Three QUT researchers have received fellowships totalling more than $3.5 million to enable them to work on projects tackling breast rehabilitation, optimising palliative care services and help reduce health inequities for cancer, diabetes and injuries.
The National Health and Medical Research Council (NHMRC) Investigator Grants, announced on September 14, are for funding commencing in 2022.
The following QUT researchers and projects were announced:
Faculty of Engineering Professor Dietmar W. Hutmacher ($1,500,000 grant): Transformation of the implant paradigm in breast rehabilitation
Professor Hutmacher will use his grant to further his research into scaffold guided breast reconstruction. Research has found that breast reconstruction via silicone implants requires 10 to 25 per cent of cancer patients needing post-surgery implant removal or additional surgery five to 10 years after their initial operation.
Professor Hutmacher’s research will focus on the convergence of 3D printing, reconstructive surgery, drug delivery, and liposuction processed adipose tissue grafts to redefine rehabilitation for the breast cancer patient by providing a holistic therapy that addresses limitations realized with all other contemporary reconstructive surgery procedures.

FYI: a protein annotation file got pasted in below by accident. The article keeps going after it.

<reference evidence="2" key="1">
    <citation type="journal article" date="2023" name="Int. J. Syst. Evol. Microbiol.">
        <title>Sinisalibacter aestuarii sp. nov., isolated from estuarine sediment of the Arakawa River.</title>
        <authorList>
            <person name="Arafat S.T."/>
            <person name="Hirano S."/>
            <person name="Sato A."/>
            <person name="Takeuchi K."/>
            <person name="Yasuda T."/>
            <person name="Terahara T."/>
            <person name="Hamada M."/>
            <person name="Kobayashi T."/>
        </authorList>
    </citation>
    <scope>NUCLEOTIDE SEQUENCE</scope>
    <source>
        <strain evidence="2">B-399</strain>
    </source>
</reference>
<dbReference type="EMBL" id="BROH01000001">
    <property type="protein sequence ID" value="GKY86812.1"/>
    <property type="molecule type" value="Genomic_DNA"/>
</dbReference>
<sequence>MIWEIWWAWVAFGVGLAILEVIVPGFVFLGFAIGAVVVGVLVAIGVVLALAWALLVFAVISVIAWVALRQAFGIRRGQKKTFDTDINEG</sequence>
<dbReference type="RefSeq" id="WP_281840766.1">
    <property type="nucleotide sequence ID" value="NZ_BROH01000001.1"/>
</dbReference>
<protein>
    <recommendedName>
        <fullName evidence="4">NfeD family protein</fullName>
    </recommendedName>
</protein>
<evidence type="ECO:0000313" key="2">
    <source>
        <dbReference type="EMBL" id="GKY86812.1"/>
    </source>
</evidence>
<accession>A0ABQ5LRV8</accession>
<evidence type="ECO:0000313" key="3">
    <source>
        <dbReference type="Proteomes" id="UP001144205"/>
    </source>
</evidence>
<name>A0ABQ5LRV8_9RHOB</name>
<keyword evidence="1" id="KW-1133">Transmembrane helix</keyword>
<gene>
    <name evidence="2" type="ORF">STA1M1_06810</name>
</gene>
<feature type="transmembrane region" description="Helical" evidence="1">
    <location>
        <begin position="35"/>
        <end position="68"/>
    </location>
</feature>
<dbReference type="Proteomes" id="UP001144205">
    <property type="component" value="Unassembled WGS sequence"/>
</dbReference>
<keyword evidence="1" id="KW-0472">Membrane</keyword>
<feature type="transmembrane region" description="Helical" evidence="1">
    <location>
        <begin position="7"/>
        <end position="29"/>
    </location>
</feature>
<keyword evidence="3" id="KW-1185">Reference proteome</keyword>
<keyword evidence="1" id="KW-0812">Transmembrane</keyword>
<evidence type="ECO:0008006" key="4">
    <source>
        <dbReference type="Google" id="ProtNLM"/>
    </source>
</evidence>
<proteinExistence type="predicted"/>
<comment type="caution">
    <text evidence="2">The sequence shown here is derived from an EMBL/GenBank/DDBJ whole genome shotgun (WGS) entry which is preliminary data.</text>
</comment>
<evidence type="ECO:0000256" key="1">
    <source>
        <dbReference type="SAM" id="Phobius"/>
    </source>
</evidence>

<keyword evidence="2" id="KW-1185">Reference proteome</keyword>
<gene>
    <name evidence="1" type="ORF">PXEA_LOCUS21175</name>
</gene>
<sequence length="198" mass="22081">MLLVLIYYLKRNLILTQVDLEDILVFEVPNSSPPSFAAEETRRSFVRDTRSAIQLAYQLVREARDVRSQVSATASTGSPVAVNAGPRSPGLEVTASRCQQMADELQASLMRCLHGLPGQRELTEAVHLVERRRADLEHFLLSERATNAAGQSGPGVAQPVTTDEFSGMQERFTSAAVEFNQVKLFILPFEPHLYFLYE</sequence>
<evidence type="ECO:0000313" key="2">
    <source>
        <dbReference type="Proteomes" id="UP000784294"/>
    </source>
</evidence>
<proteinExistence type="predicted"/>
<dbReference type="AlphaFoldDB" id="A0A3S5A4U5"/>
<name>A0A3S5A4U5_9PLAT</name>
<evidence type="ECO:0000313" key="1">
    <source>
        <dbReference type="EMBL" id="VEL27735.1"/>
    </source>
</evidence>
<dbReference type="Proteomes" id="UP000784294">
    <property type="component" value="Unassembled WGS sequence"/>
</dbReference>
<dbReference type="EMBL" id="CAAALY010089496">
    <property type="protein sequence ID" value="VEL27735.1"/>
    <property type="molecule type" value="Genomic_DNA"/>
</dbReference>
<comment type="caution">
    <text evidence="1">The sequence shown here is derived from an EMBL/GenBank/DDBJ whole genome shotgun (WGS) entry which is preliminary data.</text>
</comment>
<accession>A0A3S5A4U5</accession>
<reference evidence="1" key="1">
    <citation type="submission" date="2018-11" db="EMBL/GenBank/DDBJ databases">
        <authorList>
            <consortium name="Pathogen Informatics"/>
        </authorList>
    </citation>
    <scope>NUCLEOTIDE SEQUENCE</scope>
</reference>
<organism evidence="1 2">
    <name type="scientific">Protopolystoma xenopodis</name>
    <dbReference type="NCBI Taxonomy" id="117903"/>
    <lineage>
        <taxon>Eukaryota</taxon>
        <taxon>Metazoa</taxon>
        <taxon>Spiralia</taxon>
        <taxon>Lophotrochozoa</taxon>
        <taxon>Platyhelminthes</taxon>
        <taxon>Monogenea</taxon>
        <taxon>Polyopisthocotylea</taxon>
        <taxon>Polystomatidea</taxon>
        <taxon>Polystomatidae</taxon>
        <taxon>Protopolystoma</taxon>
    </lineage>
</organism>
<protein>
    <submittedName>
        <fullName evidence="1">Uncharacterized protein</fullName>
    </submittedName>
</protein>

Faculty of Health executive dean Distinguished Professor Patsy Yates ($1,500,000): Optimising palliative care services to deliver better value health care for older people
This research will transform the way in which palliative care services are delivered for older people by designing and evaluating new approaches to ensure quality palliative and end of life services in the residential and community aged care system.
Distinguished Professor Yates’ research follows on from a recent report from the Royal Commission into Aged Care Quality and Safety in Australia highlighted substandard palliative care in Australia’s aged care system.
Faculty of Health’s Doctor Susanna Cramb ($575,740): PLACE (Prioritising Location-based Analysis and Consumer Engagement) for Change
This research uniquely incorporates both complex spatial analyses and lived consumer experience to identify priority areas and propose actionable solutions to help reduce health inequities for cancer, diabetes and injuries. Location plays a key role in Australia’s health inequities, yet is usually ignored or aggregated to large regions. This hinders identifying appropriate, localised solutions.
Deputy Vice-Chancellor (Research) and ARC Laureate Fellow Professor Christopher Barner-Kowollik congratulated the researchers.
“Their work is a demonstration of QUT’s strength in the health sector, reaching from biomedical materials science to health care transformation, underpinned by two of QUT’s flag ship research centres LINK to QUT Centre for Biomedical Technologies and Health Care Transformation,” Professor Barner-Kowollik said.
CRICOS No.: 00213J